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MOUNT PLEASANT, WI — After a rough opening week to the 2019-20 school year in which a bus driver shortage resulted in drop-off delays of up to two hours, parents are hoping the Racine Unified School District, and their busing contractor, can get things together.

“The whole week has been rather stressful due to the busing situation. Picking my daughter up in the morning fortunately hasn’t been trouble but its after school that has been ridiculous,” Erica Littleton of Mount Pleasant told Patch. “Busing running two hours behind before even showing up? My daughter is five she doesn’t know any better. And as a parent I am scared knowing whether or not my daughter is even going to make it home safely. I should not have to worry about that.”

On April 1, the Racine Unified School District Board unanimously voted to go with First Student of Cincinnati as their transportation company instead of Durham, which had provided busing for more than 20 years.

After losing out on the busing contract with the Racine Unified School District for the 2019-2020 school year, Durham School Services laid off more than 200 employees. At the time, district officials were optimistic First Student would be able to re-hire most of them to help staff busing routes in fall.

It didn’t happen.

Officials last week said they were about 30 drivers short, resulting in existing drivers pulling double-duty to get students to-and-from school.

For some, was a disaster.

“I got a call this morning from school secretary saying [the bus] was two hours behind,
Amy Magnuson of Mount Pleasant told Patch. “I’ve been taking my daughter, but don’t understand, because my daughter is supposed to picked up at 6:27 a.m. Wouldn’t that be the first route of the morning? How can it be two hours behind that early?”

District officials are working with First Student to plug the gaps in bus coverage as fast as possible.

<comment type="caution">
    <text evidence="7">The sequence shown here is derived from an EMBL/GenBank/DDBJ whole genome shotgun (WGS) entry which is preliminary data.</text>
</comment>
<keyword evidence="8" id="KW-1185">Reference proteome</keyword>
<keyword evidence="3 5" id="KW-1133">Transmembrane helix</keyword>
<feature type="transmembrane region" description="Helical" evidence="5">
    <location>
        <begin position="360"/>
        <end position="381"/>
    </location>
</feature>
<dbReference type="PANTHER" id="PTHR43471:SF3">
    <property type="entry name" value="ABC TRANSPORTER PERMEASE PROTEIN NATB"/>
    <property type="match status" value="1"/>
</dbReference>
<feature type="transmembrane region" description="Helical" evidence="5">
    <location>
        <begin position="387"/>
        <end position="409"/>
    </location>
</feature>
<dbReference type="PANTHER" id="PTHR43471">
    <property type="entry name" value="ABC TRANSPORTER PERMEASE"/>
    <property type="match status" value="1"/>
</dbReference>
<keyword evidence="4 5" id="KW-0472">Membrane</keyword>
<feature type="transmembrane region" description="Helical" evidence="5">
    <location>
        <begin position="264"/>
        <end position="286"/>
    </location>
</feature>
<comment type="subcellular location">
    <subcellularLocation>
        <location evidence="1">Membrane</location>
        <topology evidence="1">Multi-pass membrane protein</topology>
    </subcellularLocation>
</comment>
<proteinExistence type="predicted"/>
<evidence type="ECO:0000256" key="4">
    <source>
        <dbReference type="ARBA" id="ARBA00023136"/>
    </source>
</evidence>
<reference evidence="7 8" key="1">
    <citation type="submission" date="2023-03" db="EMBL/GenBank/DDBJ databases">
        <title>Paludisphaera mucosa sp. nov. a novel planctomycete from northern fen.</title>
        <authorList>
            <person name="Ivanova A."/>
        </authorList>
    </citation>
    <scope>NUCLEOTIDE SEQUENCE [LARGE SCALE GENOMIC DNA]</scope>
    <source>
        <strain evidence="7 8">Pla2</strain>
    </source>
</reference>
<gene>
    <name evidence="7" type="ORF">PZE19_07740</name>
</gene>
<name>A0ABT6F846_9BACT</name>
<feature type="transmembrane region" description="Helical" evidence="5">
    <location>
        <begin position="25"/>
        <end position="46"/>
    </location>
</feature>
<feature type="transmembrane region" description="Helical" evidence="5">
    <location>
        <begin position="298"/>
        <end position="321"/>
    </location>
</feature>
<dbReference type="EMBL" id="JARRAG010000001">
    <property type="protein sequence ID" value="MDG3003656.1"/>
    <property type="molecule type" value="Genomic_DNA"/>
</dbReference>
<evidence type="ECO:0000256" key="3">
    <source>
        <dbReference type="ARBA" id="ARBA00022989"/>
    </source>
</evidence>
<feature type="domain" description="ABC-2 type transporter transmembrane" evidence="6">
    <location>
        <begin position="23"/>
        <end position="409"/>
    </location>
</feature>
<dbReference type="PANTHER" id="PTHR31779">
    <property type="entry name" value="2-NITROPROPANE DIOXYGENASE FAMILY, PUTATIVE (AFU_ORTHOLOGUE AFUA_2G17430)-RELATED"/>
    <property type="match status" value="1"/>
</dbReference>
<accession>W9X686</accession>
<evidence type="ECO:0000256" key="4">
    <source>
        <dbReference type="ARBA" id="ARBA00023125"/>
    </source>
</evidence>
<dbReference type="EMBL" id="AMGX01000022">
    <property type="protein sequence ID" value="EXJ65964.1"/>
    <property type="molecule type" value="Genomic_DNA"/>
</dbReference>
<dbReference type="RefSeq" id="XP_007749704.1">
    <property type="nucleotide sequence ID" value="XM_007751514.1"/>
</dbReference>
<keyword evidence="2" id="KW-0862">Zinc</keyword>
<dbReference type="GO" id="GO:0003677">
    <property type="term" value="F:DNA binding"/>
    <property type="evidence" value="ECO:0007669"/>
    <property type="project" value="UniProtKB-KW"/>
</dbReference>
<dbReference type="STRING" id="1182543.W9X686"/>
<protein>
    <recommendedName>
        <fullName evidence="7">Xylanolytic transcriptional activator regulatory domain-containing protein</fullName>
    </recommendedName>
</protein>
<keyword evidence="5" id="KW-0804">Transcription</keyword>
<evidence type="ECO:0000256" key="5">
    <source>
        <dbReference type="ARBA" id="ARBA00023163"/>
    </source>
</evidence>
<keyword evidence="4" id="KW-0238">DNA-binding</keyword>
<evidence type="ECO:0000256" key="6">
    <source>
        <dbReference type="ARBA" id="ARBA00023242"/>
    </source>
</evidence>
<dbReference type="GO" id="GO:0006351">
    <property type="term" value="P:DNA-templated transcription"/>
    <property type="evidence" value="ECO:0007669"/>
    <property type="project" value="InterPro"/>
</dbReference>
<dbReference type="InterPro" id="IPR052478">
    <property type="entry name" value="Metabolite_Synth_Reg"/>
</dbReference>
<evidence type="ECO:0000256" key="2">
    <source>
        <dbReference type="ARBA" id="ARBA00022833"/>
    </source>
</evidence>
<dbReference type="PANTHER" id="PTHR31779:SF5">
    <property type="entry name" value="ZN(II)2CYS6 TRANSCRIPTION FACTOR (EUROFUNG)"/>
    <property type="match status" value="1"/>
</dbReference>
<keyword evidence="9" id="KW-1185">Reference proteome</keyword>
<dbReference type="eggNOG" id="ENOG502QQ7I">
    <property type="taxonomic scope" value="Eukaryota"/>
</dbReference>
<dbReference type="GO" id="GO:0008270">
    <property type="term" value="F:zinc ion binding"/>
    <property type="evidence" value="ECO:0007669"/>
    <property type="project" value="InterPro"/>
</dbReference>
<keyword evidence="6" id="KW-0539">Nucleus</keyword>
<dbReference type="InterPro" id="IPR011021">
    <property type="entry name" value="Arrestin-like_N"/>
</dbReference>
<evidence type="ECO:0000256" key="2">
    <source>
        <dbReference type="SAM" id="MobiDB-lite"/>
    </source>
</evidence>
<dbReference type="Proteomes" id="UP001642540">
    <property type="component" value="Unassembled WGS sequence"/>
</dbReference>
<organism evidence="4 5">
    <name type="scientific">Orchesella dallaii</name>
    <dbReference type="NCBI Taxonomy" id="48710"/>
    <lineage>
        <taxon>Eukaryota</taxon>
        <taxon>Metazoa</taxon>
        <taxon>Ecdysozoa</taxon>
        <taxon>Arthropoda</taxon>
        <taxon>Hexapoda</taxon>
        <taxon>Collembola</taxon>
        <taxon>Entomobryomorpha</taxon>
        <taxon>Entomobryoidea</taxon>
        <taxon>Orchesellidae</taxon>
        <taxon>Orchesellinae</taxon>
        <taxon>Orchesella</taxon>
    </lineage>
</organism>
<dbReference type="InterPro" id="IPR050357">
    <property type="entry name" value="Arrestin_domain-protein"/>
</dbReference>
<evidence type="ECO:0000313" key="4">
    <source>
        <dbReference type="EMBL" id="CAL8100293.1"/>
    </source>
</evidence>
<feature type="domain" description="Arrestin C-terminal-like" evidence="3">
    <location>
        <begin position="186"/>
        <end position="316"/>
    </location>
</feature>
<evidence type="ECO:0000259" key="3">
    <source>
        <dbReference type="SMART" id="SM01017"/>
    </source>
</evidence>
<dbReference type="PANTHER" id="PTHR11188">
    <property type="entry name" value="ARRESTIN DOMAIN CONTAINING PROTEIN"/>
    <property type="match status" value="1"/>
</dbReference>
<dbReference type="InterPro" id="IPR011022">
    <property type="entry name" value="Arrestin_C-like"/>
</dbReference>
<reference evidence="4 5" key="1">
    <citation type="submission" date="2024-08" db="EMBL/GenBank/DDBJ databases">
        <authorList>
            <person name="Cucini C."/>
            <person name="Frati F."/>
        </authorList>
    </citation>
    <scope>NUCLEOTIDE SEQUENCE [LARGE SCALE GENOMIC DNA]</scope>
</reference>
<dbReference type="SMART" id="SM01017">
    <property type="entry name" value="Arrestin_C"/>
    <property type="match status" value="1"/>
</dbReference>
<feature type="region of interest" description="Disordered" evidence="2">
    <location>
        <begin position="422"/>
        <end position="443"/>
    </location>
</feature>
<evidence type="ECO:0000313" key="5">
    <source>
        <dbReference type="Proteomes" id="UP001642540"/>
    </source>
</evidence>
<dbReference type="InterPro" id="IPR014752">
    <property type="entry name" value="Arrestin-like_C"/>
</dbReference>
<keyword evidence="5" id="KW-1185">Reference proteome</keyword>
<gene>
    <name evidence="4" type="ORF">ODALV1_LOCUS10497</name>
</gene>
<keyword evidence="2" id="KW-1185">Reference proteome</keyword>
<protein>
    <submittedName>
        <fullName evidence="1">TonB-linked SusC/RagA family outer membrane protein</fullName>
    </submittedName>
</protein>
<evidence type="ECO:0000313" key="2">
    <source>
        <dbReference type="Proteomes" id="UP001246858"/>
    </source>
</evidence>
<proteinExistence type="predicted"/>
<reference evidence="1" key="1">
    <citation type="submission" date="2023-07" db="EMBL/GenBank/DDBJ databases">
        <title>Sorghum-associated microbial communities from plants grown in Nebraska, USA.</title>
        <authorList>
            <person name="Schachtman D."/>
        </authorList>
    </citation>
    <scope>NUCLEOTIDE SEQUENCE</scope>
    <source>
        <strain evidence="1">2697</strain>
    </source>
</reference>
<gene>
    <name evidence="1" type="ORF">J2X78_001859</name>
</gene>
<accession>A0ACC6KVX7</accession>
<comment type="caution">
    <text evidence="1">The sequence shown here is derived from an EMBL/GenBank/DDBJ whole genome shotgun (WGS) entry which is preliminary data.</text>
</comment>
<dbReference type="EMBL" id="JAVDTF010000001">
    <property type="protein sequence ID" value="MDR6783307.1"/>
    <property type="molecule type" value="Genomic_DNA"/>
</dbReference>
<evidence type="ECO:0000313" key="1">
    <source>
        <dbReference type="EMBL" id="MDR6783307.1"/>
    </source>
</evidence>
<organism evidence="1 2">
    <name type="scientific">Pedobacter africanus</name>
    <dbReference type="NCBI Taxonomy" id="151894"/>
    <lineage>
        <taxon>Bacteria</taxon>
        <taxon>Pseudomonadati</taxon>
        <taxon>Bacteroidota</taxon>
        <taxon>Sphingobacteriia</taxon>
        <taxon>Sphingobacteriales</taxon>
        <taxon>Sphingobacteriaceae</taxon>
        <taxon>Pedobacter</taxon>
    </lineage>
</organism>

“RUSD is working at the highest level to support First Student in addressing these transportation issues,” district spokesperson Stacy Tapp told Patch. “The primary difficulty they are facing right now is a bus driver shortage. They are working to bring new drivers on board as quickly as possible, but that process takes some time (background checks, training, testing, etc.). This is a national issue many districts are dealing with right now.”

Tapp said First Student is sending additional staff to Racine, including support from their national office. Additional drivers ran practice routes the weekend in order to be ready to transport students on Monday.

District officials said they expect this will alleviate some of the challenges and begin to improve bus route timeliness.

Racine County Eye and Patch are partnering up to provide readers with more local content and provide local advertisers with a larger audience to connect with.

Based in New York, Patch is a hyperlocal platform that currently serves over 1,200 communities, towns and cities across the U.S. Known as “The Patch” by its users, Patch is the go-to destination for hyperlocal news and discussion about your community. 

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